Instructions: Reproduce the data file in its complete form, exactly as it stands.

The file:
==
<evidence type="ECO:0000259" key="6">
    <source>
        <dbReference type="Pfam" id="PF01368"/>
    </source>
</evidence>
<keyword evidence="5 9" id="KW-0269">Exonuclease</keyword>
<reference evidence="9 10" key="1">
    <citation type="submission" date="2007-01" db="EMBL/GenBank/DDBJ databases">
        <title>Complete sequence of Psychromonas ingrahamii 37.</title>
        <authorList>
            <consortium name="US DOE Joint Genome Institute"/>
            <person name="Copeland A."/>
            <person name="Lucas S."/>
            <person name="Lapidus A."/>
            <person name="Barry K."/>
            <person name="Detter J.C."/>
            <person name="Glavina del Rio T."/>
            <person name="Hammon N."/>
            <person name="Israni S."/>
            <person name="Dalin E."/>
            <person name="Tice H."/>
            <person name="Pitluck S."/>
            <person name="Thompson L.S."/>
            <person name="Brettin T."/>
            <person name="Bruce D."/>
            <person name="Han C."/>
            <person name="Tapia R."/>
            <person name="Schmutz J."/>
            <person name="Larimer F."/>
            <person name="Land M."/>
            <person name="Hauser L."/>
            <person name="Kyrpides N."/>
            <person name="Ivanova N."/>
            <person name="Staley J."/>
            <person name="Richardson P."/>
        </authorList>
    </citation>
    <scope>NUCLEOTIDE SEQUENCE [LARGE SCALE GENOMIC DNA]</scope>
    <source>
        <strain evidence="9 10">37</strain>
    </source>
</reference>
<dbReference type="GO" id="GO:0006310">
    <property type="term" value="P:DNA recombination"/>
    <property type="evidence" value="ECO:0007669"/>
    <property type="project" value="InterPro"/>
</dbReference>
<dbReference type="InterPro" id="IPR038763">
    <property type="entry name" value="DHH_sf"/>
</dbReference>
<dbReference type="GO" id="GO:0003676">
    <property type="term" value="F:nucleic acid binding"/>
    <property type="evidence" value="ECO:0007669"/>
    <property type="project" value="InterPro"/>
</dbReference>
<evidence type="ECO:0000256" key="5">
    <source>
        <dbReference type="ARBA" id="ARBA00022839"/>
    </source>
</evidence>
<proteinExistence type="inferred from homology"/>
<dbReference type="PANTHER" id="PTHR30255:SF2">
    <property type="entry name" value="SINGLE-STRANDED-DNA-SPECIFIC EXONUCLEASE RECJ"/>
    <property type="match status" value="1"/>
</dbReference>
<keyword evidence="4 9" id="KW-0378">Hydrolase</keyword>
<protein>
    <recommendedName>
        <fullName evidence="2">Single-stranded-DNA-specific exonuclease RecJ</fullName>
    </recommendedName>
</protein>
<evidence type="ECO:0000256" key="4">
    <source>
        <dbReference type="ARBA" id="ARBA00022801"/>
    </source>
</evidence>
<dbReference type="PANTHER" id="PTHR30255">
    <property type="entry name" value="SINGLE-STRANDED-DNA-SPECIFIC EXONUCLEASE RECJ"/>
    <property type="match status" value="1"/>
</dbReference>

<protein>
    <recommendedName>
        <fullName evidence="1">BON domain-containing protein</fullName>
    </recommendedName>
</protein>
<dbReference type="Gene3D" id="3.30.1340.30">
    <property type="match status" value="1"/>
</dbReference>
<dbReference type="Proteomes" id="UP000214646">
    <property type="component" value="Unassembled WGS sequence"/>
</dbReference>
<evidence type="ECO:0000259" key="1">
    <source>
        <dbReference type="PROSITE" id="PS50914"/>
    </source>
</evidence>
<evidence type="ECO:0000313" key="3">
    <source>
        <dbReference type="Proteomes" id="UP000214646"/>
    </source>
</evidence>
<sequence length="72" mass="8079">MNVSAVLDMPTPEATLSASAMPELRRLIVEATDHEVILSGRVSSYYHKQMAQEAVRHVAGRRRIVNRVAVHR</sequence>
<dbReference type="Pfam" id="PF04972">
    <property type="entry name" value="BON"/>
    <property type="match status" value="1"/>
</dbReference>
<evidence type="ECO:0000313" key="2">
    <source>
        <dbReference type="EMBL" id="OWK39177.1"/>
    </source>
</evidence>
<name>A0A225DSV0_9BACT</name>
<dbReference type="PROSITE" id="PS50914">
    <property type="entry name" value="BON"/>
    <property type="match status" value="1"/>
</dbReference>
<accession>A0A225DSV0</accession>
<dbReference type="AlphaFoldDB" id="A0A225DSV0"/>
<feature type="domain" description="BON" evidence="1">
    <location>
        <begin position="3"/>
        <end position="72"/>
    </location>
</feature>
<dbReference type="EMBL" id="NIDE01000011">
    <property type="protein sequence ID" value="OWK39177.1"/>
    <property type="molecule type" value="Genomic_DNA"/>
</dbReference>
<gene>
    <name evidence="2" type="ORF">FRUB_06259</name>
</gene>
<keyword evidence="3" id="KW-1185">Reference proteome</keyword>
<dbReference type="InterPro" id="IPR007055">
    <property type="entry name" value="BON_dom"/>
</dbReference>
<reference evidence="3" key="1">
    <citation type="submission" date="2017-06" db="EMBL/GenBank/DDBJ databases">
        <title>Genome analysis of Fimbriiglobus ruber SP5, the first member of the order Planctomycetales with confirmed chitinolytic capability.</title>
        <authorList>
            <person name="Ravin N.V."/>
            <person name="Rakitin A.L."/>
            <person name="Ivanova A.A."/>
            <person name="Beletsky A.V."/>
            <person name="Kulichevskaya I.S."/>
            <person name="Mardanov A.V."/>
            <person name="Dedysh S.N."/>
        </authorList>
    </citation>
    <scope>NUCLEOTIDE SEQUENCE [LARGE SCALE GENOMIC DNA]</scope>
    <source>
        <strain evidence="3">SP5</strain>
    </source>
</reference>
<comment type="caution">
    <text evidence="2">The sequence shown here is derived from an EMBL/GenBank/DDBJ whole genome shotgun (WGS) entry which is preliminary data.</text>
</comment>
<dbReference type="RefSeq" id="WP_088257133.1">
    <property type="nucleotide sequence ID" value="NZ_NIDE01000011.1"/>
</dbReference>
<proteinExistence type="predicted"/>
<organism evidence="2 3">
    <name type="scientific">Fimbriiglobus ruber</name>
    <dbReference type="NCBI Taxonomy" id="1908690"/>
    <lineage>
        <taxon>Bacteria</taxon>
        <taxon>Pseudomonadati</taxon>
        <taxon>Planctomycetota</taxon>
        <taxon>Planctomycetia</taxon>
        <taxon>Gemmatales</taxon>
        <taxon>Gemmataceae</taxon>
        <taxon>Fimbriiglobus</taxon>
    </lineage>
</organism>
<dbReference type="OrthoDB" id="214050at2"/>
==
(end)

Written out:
<evidence type="ECO:0000259" key="6">
    <source>
        <dbReference type="Pfam" id="PF01368"/>
    </source>
</evidence>
<keyword evidence="5 9" id="KW-0269">Exonuclease</keyword>
<reference evidence="9 10" key="1">
    <citation type="submission" date="2007-01" db="EMBL/GenBank/DDBJ databases">
        <title>Complete sequence of Psychromonas ingrahamii 37.</title>
        <authorList>
            <consortium name="US DOE Joint Genome Institute"/>
            <person name="Copeland A."/>
            <person name="Lucas S."/>
            <person name="Lapidus A."/>
            <person name="Barry K."/>
            <person name="Detter J.C."/>
            <person name="Glavina del Rio T."/>
            <person name="Hammon N."/>
            <person name="Israni S."/>
            <person name="Dalin E."/>
            <person name="Tice H."/>
            <person name="Pitluck S."/>
            <person name="Thompson L.S."/>
            <person name="Brettin T."/>
            <person name="Bruce D."/>
            <person name="Han C."/>
            <person name="Tapia R."/>
            <person name="Schmutz J."/>
            <person name="Larimer F."/>
            <person name="Land M."/>
            <person name="Hauser L."/>
            <person name="Kyrpides N."/>
            <person name="Ivanova N."/>
            <person name="Staley J."/>
            <person name="Richardson P."/>
        </authorList>
    </citation>
    <scope>NUCLEOTIDE SEQUENCE [LARGE SCALE GENOMIC DNA]</scope>
    <source>
        <strain evidence="9 10">37</strain>
    </source>
</reference>
<dbReference type="GO" id="GO:0006310">
    <property type="term" value="P:DNA recombination"/>
    <property type="evidence" value="ECO:0007669"/>
    <property type="project" value="InterPro"/>
</dbReference>
<dbReference type="InterPro" id="IPR038763">
    <property type="entry name" value="DHH_sf"/>
</dbReference>
<dbReference type="GO" id="GO:0003676">
    <property type="term" value="F:nucleic acid binding"/>
    <property type="evidence" value="ECO:0007669"/>
    <property type="project" value="InterPro"/>
</dbReference>
<evidence type="ECO:0000256" key="5">
    <source>
        <dbReference type="ARBA" id="ARBA00022839"/>
    </source>
</evidence>
<proteinExistence type="inferred from homology"/>
<dbReference type="PANTHER" id="PTHR30255:SF2">
    <property type="entry name" value="SINGLE-STRANDED-DNA-SPECIFIC EXONUCLEASE RECJ"/>
    <property type="match status" value="1"/>
</dbReference>
<keyword evidence="4 9" id="KW-0378">Hydrolase</keyword>
<protein>
    <recommendedName>
        <fullName evidence="2">Single-stranded-DNA-specific exonuclease RecJ</fullName>
    </recommendedName>
</protein>
<evidence type="ECO:0000256" key="4">
    <source>
        <dbReference type="ARBA" id="ARBA00022801"/>
    </source>
</evidence>
<dbReference type="PANTHER" id="PTHR30255">
    <property type="entry name" value="SINGLE-STRANDED-DNA-SPECIFIC EXONUCLEASE RECJ"/>
    <property type="match status" value="1"/>
</dbReference>

<protein>
    <recommendedName>
        <fullName evidence="1">BON domain-containing protein</fullName>
    </recommendedName>
</protein>
<dbReference type="Gene3D" id="3.30.1340.30">
    <property type="match status" value="1"/>
</dbReference>
<dbReference type="Proteomes" id="UP000214646">
    <property type="component" value="Unassembled WGS sequence"/>
</dbReference>
<evidence type="ECO:0000259" key="1">
    <source>
        <dbReference type="PROSITE" id="PS50914"/>
    </source>
</evidence>
<evidence type="ECO:0000313" key="3">
    <source>
        <dbReference type="Proteomes" id="UP000214646"/>
    </source>
</evidence>
<sequence length="72" mass="8079">MNVSAVLDMPTPEATLSASAMPELRRLIVEATDHEVILSGRVSSYYHKQMAQEAVRHVAGRRRIVNRVAVHR</sequence>
<dbReference type="Pfam" id="PF04972">
    <property type="entry name" value="BON"/>
    <property type="match status" value="1"/>
</dbReference>
<evidence type="ECO:0000313" key="2">
    <source>
        <dbReference type="EMBL" id="OWK39177.1"/>
    </source>
</evidence>
<name>A0A225DSV0_9BACT</name>
<dbReference type="PROSITE" id="PS50914">
    <property type="entry name" value="BON"/>
    <property type="match status" value="1"/>
</dbReference>
<accession>A0A225DSV0</accession>
<dbReference type="AlphaFoldDB" id="A0A225DSV0"/>
<feature type="domain" description="BON" evidence="1">
    <location>
        <begin position="3"/>
        <end position="72"/>
    </location>
</feature>
<dbReference type="EMBL" id="NIDE01000011">
    <property type="protein sequence ID" value="OWK39177.1"/>
    <property type="molecule type" value="Genomic_DNA"/>
</dbReference>
<gene>
    <name evidence="2" type="ORF">FRUB_06259</name>
</gene>
<keyword evidence="3" id="KW-1185">Reference proteome</keyword>
<dbReference type="InterPro" id="IPR007055">
    <property type="entry name" value="BON_dom"/>
</dbReference>
<reference evidence="3" key="1">
    <citation type="submission" date="2017-06" db="EMBL/GenBank/DDBJ databases">
        <title>Genome analysis of Fimbriiglobus ruber SP5, the first member of the order Planctomycetales with confirmed chitinolytic capability.</title>
        <authorList>
            <person name="Ravin N.V."/>
            <person name="Rakitin A.L."/>
            <person name="Ivanova A.A."/>
            <person name="Beletsky A.V."/>
            <person name="Kulichevskaya I.S."/>
            <person name="Mardanov A.V."/>
            <person name="Dedysh S.N."/>
        </authorList>
    </citation>
    <scope>NUCLEOTIDE SEQUENCE [LARGE SCALE GENOMIC DNA]</scope>
    <source>
        <strain evidence="3">SP5</strain>
    </source>
</reference>
<comment type="caution">
    <text evidence="2">The sequence shown here is derived from an EMBL/GenBank/DDBJ whole genome shotgun (WGS) entry which is preliminary data.</text>
</comment>
<dbReference type="RefSeq" id="WP_088257133.1">
    <property type="nucleotide sequence ID" value="NZ_NIDE01000011.1"/>
</dbReference>
<proteinExistence type="predicted"/>
<organism evidence="2 3">
    <name type="scientific">Fimbriiglobus ruber</name>
    <dbReference type="NCBI Taxonomy" id="1908690"/>
    <lineage>
        <taxon>Bacteria</taxon>
        <taxon>Pseudomonadati</taxon>
        <taxon>Planctomycetota</taxon>
        <taxon>Planctomycetia</taxon>
        <taxon>Gemmatales</taxon>
        <taxon>Gemmataceae</taxon>
        <taxon>Fimbriiglobus</taxon>
    </lineage>
</organism>
<dbReference type="OrthoDB" id="214050at2"/>